The present paper presents a discursive analysis of the recurrent repertoires of covert prejudice in the regional press of three Greek islands (Lesvos, Chios, Samos) during the refugee crisis period. Between 2015 and 2016, these islands played a central role as first-line receiving communities for the large numbers of refugees and migrants who arrived in Europe through the Eastern Mediterranean route. This study analyzes the Northeastern Aegean regional press coverage of the refugee crisis through a synthetic and localized approach to discourse analysis, drawing on discursive psychology, critical discourse analysis, and social theories of covert prejudice and neo-racism. The regional press is a largely unstudied subgenre of media discourse that has a community-based orientation, differentiating it from the national press in terms of its localized effects and structure. The paper is emphasizing the argumentation and narrative complexity of prejudiced discourse as articulated through the idiosyncratic prism of locality, during a specifically challenging period for inter-group relations. Our methodological design drew upon the research guidelines proposed by discursive psychology and integrative approaches to discourse analysis. The study’s basic analytical unit is the concept of interpretative repertoires. Our sample consists of 339 articles from four local newspapers, from May 2015 to December 2016. We identified five recurrent repertoires: "superfluous bodies", "threats of multiculturalism", "agents of misery", "bogus refugees", and "capitalizing on the refugee crisis". Each repertoire’s most representative texts were closely analyzed for their argumentation, rhetorical specificities, and narrative variations.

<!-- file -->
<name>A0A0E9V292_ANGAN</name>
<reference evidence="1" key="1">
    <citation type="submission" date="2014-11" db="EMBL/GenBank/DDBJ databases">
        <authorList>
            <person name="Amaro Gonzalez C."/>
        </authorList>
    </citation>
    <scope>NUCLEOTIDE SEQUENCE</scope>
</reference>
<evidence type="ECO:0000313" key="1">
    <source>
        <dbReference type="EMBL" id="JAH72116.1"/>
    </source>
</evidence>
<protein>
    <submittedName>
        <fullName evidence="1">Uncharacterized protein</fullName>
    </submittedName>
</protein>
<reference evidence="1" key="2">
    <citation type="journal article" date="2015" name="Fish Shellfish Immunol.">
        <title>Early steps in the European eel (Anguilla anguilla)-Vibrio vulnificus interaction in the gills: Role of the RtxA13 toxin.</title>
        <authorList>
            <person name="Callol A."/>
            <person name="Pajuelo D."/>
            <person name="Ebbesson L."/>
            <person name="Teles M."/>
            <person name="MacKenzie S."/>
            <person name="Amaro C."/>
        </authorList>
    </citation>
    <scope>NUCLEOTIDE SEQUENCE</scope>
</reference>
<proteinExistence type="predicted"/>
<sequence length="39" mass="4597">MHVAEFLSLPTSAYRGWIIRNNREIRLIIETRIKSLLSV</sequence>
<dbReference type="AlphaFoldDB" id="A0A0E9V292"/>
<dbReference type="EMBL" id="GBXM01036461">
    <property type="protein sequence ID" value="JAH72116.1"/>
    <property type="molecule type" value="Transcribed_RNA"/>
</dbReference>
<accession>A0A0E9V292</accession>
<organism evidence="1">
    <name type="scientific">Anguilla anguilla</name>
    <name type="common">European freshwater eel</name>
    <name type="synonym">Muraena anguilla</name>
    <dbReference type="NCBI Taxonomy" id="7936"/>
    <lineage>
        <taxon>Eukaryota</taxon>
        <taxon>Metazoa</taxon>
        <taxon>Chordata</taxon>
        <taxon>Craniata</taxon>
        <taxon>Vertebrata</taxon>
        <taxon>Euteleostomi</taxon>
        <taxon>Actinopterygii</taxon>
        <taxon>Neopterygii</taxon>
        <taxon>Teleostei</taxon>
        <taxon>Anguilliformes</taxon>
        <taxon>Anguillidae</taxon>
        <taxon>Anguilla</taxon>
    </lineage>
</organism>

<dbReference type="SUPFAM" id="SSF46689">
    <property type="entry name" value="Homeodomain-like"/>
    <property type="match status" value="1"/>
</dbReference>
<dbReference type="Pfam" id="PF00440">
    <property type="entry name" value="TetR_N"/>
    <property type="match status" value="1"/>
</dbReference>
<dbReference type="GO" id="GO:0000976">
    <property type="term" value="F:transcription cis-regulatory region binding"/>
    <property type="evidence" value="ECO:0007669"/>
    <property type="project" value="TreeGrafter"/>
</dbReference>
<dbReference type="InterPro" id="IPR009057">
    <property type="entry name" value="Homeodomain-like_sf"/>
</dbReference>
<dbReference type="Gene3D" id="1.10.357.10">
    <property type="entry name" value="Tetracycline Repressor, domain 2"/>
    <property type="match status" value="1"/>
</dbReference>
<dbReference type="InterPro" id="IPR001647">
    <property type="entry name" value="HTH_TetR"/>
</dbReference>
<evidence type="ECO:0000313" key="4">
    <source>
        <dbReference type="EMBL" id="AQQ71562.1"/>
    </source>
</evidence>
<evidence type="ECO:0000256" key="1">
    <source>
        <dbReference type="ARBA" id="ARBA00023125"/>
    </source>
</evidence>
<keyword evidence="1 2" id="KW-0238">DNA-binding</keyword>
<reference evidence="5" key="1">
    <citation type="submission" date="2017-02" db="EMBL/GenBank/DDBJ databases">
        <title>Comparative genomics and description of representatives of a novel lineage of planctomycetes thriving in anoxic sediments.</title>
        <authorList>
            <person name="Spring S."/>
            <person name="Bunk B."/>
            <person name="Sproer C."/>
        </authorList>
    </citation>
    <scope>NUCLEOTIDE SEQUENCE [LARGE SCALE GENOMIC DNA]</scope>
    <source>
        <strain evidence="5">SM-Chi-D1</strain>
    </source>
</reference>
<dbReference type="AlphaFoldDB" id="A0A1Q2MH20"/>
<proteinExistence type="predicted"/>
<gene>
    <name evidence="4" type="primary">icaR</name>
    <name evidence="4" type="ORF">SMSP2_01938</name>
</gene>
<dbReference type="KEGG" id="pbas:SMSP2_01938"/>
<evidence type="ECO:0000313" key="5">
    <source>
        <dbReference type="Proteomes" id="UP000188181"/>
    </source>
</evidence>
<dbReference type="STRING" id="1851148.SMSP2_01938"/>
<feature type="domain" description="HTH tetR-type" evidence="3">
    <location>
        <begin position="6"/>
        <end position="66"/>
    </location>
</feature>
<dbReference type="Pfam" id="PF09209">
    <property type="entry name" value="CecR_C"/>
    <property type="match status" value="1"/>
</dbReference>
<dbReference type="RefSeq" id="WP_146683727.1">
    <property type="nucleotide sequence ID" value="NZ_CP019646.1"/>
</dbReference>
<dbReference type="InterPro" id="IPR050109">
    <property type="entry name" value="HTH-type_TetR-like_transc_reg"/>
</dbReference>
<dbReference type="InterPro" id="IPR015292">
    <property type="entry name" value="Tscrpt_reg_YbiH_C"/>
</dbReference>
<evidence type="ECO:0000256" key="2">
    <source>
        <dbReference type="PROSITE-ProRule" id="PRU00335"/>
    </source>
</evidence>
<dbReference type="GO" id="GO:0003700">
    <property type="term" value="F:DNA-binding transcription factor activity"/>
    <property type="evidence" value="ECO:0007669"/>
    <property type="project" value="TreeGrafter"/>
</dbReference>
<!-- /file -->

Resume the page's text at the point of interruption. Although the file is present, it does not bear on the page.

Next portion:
Vasiliki-Ioanna Konstantopoulou, National and Kapodistrian University of Athens, Greece
Orestis Didymiotis, National and Kapodistrian University of Athens, Greece
Gerasimos Kouzelis, National and Kapodistrian University of Athens, Greece